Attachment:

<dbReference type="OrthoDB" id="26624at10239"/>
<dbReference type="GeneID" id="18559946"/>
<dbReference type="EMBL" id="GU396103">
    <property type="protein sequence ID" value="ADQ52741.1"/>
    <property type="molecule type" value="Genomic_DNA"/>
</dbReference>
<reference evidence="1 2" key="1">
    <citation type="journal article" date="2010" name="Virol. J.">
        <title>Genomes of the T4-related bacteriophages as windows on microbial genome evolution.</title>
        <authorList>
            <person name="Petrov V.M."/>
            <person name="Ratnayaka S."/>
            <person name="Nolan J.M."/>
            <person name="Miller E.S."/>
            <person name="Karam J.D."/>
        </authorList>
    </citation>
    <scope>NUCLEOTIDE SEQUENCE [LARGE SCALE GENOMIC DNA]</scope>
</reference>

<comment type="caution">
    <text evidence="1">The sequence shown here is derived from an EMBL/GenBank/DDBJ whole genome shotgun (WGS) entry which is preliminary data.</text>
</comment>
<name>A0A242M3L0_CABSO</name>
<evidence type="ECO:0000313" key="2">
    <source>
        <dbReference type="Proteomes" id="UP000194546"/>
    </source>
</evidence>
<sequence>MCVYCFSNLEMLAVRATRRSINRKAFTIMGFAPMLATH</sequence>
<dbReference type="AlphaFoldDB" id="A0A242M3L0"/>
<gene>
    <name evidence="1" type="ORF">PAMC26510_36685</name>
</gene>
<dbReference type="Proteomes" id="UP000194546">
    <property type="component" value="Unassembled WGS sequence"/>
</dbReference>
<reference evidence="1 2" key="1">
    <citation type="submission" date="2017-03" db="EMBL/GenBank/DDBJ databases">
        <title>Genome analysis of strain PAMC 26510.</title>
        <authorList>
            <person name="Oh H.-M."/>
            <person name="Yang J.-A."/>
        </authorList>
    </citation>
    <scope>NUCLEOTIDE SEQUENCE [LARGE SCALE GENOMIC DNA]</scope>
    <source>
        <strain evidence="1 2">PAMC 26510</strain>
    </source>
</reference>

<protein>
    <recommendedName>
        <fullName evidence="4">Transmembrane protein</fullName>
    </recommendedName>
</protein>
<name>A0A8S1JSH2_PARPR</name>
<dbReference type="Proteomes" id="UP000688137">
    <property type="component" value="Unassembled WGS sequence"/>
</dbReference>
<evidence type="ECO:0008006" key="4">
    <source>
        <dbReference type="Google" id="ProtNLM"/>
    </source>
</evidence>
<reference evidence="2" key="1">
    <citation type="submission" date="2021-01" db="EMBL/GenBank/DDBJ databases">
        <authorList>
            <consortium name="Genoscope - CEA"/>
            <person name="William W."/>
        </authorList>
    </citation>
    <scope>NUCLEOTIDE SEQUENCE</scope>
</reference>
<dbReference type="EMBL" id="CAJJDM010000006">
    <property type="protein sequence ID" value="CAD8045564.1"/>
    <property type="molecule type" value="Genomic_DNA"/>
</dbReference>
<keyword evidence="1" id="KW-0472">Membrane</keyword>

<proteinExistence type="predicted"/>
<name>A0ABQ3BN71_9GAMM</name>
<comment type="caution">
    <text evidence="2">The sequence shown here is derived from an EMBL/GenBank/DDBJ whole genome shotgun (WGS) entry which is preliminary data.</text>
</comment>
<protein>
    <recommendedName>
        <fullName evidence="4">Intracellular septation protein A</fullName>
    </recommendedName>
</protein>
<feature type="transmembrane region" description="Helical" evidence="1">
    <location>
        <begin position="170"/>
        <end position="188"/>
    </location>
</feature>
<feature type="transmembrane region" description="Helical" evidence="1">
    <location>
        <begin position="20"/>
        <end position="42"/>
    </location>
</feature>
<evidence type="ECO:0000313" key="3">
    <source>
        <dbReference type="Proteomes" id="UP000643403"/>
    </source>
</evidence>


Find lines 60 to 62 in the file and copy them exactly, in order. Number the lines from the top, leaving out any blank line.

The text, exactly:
    <source>
        <dbReference type="Google" id="ProtNLM"/>
    </source>